Favourite Voice Artist
Jesse Eisenberg in Rio
That was just a perfect fit. A wisecracking parrot, and Jesse Eisenberg. Can it be a compliment to be compared to such an animal? I truly mean it that way.
In a year when Johnny Depp's Rango conquered the Wild West and Dreamworks as well as Pixar assembled a killer-voice cast to promote their summer blockbuster, a young blue parrot steals the show. It raises an utterly uninspired Hollywood animation film to an average film experience. I gave Rio a 60 rating, without Eisenberg as Blu it'd have been 50 - no other film or voice cast can claim that such an impact on a film's outcome.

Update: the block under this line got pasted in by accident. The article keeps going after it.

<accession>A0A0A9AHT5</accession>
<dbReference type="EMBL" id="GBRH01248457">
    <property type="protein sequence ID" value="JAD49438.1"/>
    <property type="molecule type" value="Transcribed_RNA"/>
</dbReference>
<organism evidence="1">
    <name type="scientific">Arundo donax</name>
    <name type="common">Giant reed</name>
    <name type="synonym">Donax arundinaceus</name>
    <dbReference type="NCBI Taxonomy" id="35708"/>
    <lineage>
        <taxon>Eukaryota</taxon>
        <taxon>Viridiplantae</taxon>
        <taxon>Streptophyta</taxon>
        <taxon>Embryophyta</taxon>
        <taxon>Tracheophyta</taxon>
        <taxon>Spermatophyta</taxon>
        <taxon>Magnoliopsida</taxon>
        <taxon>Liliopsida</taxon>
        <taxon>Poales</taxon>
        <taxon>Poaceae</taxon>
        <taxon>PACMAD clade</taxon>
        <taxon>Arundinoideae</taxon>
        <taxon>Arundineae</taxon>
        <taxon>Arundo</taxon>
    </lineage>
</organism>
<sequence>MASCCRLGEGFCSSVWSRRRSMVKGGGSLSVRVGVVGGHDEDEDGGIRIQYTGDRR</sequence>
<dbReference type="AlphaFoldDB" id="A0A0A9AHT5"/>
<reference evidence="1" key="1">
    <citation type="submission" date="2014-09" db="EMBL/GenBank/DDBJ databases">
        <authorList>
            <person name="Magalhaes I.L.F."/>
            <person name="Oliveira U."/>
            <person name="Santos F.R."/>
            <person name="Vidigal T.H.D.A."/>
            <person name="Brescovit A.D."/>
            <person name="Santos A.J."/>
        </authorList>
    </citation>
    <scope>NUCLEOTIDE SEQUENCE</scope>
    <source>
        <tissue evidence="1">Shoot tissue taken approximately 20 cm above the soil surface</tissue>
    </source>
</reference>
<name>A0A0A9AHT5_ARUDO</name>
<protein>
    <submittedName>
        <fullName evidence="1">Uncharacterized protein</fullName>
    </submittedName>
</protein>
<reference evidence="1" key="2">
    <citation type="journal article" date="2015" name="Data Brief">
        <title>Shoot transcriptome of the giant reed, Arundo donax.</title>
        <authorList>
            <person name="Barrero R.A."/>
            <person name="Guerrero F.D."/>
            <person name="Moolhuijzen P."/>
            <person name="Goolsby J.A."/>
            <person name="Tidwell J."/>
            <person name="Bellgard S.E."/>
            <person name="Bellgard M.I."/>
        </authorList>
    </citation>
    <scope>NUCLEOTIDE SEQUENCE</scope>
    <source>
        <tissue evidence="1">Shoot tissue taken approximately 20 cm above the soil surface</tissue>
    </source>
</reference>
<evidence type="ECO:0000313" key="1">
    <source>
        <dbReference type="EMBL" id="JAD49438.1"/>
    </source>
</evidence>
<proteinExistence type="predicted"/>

Without further ado or any more words my Top 11 of 2011 list with links to my reviews:
This blog entry will be updated if I get to see one mesmerising picture that will change my mind (which will definitely happen). I doubt anyone of you will read or recognize the changes then but I'll do it anyways.
PS: sorry for the crappy layout - I tried hard but I couldn't do better... I'll work on that and revisit this post when I fully understand RT's blog engine :)
An alphabetical list of all the 2011 films I've seen (with my personal rating) just in case you don't find your favourites: